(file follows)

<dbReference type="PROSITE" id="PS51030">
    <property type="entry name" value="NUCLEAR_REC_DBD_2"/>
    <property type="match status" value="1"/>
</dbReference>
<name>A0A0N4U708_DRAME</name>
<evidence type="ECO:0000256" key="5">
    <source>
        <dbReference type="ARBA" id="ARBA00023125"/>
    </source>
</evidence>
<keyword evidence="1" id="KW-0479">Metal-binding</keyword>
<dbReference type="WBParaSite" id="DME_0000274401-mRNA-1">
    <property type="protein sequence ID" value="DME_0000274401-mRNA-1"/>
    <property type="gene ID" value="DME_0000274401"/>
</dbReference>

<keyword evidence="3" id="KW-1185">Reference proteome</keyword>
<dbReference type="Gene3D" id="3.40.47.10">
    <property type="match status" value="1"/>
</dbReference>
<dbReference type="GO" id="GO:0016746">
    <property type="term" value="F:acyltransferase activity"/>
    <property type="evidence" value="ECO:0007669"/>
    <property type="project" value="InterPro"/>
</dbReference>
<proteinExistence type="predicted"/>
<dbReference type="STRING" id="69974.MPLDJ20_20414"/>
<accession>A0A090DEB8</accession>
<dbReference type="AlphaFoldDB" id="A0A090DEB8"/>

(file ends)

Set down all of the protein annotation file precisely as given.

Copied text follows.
<dbReference type="PROSITE" id="PS51030">
    <property type="entry name" value="NUCLEAR_REC_DBD_2"/>
    <property type="match status" value="1"/>
</dbReference>
<name>A0A0N4U708_DRAME</name>
<evidence type="ECO:0000256" key="5">
    <source>
        <dbReference type="ARBA" id="ARBA00023125"/>
    </source>
</evidence>
<keyword evidence="1" id="KW-0479">Metal-binding</keyword>
<dbReference type="WBParaSite" id="DME_0000274401-mRNA-1">
    <property type="protein sequence ID" value="DME_0000274401-mRNA-1"/>
    <property type="gene ID" value="DME_0000274401"/>
</dbReference>

<keyword evidence="3" id="KW-1185">Reference proteome</keyword>
<dbReference type="Gene3D" id="3.40.47.10">
    <property type="match status" value="1"/>
</dbReference>
<dbReference type="GO" id="GO:0016746">
    <property type="term" value="F:acyltransferase activity"/>
    <property type="evidence" value="ECO:0007669"/>
    <property type="project" value="InterPro"/>
</dbReference>
<proteinExistence type="predicted"/>
<dbReference type="STRING" id="69974.MPLDJ20_20414"/>
<accession>A0A090DEB8</accession>
<dbReference type="AlphaFoldDB" id="A0A090DEB8"/>